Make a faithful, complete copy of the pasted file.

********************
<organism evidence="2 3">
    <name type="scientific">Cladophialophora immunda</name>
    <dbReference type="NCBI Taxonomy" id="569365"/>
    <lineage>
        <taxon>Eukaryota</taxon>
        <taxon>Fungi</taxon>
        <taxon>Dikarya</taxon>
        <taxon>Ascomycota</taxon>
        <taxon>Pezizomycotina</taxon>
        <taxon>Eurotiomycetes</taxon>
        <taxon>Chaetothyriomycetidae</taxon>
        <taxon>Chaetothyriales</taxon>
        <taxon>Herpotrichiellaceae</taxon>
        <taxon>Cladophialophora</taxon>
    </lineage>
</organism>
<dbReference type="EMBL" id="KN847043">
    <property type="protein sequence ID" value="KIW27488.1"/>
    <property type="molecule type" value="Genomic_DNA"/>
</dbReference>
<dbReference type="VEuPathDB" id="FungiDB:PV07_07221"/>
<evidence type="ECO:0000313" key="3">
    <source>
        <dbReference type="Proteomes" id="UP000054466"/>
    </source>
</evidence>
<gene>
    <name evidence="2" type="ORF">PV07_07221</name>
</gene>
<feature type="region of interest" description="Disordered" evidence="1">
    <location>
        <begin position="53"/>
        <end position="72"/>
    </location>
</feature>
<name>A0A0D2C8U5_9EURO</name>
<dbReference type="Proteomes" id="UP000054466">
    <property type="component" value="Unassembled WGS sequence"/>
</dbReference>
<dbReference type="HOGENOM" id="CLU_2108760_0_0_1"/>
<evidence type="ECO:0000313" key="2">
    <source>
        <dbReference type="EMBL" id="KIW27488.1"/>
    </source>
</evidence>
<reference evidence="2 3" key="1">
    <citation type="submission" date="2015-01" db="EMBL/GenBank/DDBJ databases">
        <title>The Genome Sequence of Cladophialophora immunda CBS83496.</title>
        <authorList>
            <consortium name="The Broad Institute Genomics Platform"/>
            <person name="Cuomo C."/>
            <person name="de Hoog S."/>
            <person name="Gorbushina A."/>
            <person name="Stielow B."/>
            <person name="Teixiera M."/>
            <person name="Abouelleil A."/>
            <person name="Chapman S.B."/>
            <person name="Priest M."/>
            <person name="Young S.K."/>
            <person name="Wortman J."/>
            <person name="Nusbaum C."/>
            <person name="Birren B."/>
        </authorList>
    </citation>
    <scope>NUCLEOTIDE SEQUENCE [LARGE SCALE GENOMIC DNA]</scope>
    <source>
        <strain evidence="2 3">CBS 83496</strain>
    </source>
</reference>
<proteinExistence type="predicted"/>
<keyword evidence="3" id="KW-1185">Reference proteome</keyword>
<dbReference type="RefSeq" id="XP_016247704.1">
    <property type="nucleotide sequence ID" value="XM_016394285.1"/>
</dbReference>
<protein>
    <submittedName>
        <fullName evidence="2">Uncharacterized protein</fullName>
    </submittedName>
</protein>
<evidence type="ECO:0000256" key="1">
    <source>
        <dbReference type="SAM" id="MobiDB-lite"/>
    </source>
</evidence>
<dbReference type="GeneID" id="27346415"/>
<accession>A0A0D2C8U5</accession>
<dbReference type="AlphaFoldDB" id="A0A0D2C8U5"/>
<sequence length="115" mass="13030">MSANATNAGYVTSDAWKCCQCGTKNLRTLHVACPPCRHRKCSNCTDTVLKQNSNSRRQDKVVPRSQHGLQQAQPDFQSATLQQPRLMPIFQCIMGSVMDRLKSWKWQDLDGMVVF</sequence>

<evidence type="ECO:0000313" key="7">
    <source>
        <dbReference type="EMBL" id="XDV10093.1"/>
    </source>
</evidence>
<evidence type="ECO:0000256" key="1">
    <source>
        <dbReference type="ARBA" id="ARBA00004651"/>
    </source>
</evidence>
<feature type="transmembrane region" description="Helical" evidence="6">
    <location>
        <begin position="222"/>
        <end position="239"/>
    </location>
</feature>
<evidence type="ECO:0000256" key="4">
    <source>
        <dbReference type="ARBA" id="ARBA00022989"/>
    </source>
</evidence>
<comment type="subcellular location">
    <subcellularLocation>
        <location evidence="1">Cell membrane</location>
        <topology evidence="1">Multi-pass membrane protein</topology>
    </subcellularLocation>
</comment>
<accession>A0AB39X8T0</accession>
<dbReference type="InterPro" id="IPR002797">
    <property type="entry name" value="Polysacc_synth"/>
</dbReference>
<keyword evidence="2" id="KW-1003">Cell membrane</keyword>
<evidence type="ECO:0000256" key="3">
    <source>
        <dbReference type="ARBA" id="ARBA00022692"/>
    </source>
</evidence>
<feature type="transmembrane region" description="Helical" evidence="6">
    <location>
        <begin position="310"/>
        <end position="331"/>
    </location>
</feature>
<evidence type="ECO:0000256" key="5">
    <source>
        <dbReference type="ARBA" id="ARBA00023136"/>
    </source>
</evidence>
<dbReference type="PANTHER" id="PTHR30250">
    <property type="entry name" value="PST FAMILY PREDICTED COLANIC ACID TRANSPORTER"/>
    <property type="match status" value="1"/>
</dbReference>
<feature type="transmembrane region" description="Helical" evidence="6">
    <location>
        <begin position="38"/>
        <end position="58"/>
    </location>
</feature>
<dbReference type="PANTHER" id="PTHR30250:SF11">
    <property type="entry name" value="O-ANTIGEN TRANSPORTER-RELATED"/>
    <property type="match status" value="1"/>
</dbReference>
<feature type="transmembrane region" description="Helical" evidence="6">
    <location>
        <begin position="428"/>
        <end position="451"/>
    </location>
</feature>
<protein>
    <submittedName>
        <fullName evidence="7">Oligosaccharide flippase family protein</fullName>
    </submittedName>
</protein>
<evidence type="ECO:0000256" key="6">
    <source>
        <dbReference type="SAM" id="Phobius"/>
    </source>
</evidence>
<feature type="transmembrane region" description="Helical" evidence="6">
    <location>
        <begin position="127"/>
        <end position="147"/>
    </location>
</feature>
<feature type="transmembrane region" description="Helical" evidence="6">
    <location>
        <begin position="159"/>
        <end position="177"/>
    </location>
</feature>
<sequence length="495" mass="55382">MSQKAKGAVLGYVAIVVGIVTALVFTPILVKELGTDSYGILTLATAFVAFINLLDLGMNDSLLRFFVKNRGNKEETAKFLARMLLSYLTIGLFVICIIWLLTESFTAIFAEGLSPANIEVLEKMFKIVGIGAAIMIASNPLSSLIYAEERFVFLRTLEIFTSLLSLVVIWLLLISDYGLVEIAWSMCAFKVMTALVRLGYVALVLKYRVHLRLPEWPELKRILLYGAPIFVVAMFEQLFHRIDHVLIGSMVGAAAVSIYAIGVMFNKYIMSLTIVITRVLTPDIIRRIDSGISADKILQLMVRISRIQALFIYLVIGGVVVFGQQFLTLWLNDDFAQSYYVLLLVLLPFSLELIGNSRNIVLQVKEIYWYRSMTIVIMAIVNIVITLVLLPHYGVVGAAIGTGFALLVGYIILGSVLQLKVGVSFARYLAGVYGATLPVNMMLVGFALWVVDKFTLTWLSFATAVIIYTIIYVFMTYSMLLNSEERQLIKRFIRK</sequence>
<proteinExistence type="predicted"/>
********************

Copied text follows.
<organism evidence="2 3">
    <name type="scientific">Cladophialophora immunda</name>
    <dbReference type="NCBI Taxonomy" id="569365"/>
    <lineage>
        <taxon>Eukaryota</taxon>
        <taxon>Fungi</taxon>
        <taxon>Dikarya</taxon>
        <taxon>Ascomycota</taxon>
        <taxon>Pezizomycotina</taxon>
        <taxon>Eurotiomycetes</taxon>
        <taxon>Chaetothyriomycetidae</taxon>
        <taxon>Chaetothyriales</taxon>
        <taxon>Herpotrichiellaceae</taxon>
        <taxon>Cladophialophora</taxon>
    </lineage>
</organism>
<dbReference type="EMBL" id="KN847043">
    <property type="protein sequence ID" value="KIW27488.1"/>
    <property type="molecule type" value="Genomic_DNA"/>
</dbReference>
<dbReference type="VEuPathDB" id="FungiDB:PV07_07221"/>
<evidence type="ECO:0000313" key="3">
    <source>
        <dbReference type="Proteomes" id="UP000054466"/>
    </source>
</evidence>
<gene>
    <name evidence="2" type="ORF">PV07_07221</name>
</gene>
<feature type="region of interest" description="Disordered" evidence="1">
    <location>
        <begin position="53"/>
        <end position="72"/>
    </location>
</feature>
<name>A0A0D2C8U5_9EURO</name>
<dbReference type="Proteomes" id="UP000054466">
    <property type="component" value="Unassembled WGS sequence"/>
</dbReference>
<dbReference type="HOGENOM" id="CLU_2108760_0_0_1"/>
<evidence type="ECO:0000313" key="2">
    <source>
        <dbReference type="EMBL" id="KIW27488.1"/>
    </source>
</evidence>
<reference evidence="2 3" key="1">
    <citation type="submission" date="2015-01" db="EMBL/GenBank/DDBJ databases">
        <title>The Genome Sequence of Cladophialophora immunda CBS83496.</title>
        <authorList>
            <consortium name="The Broad Institute Genomics Platform"/>
            <person name="Cuomo C."/>
            <person name="de Hoog S."/>
            <person name="Gorbushina A."/>
            <person name="Stielow B."/>
            <person name="Teixiera M."/>
            <person name="Abouelleil A."/>
            <person name="Chapman S.B."/>
            <person name="Priest M."/>
            <person name="Young S.K."/>
            <person name="Wortman J."/>
            <person name="Nusbaum C."/>
            <person name="Birren B."/>
        </authorList>
    </citation>
    <scope>NUCLEOTIDE SEQUENCE [LARGE SCALE GENOMIC DNA]</scope>
    <source>
        <strain evidence="2 3">CBS 83496</strain>
    </source>
</reference>
<proteinExistence type="predicted"/>
<keyword evidence="3" id="KW-1185">Reference proteome</keyword>
<dbReference type="RefSeq" id="XP_016247704.1">
    <property type="nucleotide sequence ID" value="XM_016394285.1"/>
</dbReference>
<protein>
    <submittedName>
        <fullName evidence="2">Uncharacterized protein</fullName>
    </submittedName>
</protein>
<evidence type="ECO:0000256" key="1">
    <source>
        <dbReference type="SAM" id="MobiDB-lite"/>
    </source>
</evidence>
<dbReference type="GeneID" id="27346415"/>
<accession>A0A0D2C8U5</accession>
<dbReference type="AlphaFoldDB" id="A0A0D2C8U5"/>
<sequence length="115" mass="13030">MSANATNAGYVTSDAWKCCQCGTKNLRTLHVACPPCRHRKCSNCTDTVLKQNSNSRRQDKVVPRSQHGLQQAQPDFQSATLQQPRLMPIFQCIMGSVMDRLKSWKWQDLDGMVVF</sequence>

<evidence type="ECO:0000313" key="7">
    <source>
        <dbReference type="EMBL" id="XDV10093.1"/>
    </source>
</evidence>
<evidence type="ECO:0000256" key="1">
    <source>
        <dbReference type="ARBA" id="ARBA00004651"/>
    </source>
</evidence>
<feature type="transmembrane region" description="Helical" evidence="6">
    <location>
        <begin position="222"/>
        <end position="239"/>
    </location>
</feature>
<evidence type="ECO:0000256" key="4">
    <source>
        <dbReference type="ARBA" id="ARBA00022989"/>
    </source>
</evidence>
<comment type="subcellular location">
    <subcellularLocation>
        <location evidence="1">Cell membrane</location>
        <topology evidence="1">Multi-pass membrane protein</topology>
    </subcellularLocation>
</comment>
<accession>A0AB39X8T0</accession>
<dbReference type="InterPro" id="IPR002797">
    <property type="entry name" value="Polysacc_synth"/>
</dbReference>
<keyword evidence="2" id="KW-1003">Cell membrane</keyword>
<evidence type="ECO:0000256" key="3">
    <source>
        <dbReference type="ARBA" id="ARBA00022692"/>
    </source>
</evidence>
<feature type="transmembrane region" description="Helical" evidence="6">
    <location>
        <begin position="310"/>
        <end position="331"/>
    </location>
</feature>
<evidence type="ECO:0000256" key="5">
    <source>
        <dbReference type="ARBA" id="ARBA00023136"/>
    </source>
</evidence>
<dbReference type="PANTHER" id="PTHR30250">
    <property type="entry name" value="PST FAMILY PREDICTED COLANIC ACID TRANSPORTER"/>
    <property type="match status" value="1"/>
</dbReference>
<feature type="transmembrane region" description="Helical" evidence="6">
    <location>
        <begin position="38"/>
        <end position="58"/>
    </location>
</feature>
<dbReference type="PANTHER" id="PTHR30250:SF11">
    <property type="entry name" value="O-ANTIGEN TRANSPORTER-RELATED"/>
    <property type="match status" value="1"/>
</dbReference>
<feature type="transmembrane region" description="Helical" evidence="6">
    <location>
        <begin position="428"/>
        <end position="451"/>
    </location>
</feature>
<protein>
    <submittedName>
        <fullName evidence="7">Oligosaccharide flippase family protein</fullName>
    </submittedName>
</protein>
<evidence type="ECO:0000256" key="6">
    <source>
        <dbReference type="SAM" id="Phobius"/>
    </source>
</evidence>
<feature type="transmembrane region" description="Helical" evidence="6">
    <location>
        <begin position="127"/>
        <end position="147"/>
    </location>
</feature>
<feature type="transmembrane region" description="Helical" evidence="6">
    <location>
        <begin position="159"/>
        <end position="177"/>
    </location>
</feature>
<sequence length="495" mass="55382">MSQKAKGAVLGYVAIVVGIVTALVFTPILVKELGTDSYGILTLATAFVAFINLLDLGMNDSLLRFFVKNRGNKEETAKFLARMLLSYLTIGLFVICIIWLLTESFTAIFAEGLSPANIEVLEKMFKIVGIGAAIMIASNPLSSLIYAEERFVFLRTLEIFTSLLSLVVIWLLLISDYGLVEIAWSMCAFKVMTALVRLGYVALVLKYRVHLRLPEWPELKRILLYGAPIFVVAMFEQLFHRIDHVLIGSMVGAAAVSIYAIGVMFNKYIMSLTIVITRVLTPDIIRRIDSGISADKILQLMVRISRIQALFIYLVIGGVVVFGQQFLTLWLNDDFAQSYYVLLLVLLPFSLELIGNSRNIVLQVKEIYWYRSMTIVIMAIVNIVITLVLLPHYGVVGAAIGTGFALLVGYIILGSVLQLKVGVSFARYLAGVYGATLPVNMMLVGFALWVVDKFTLTWLSFATAVIIYTIIYVFMTYSMLLNSEERQLIKRFIRK</sequence>
<proteinExistence type="predicted"/>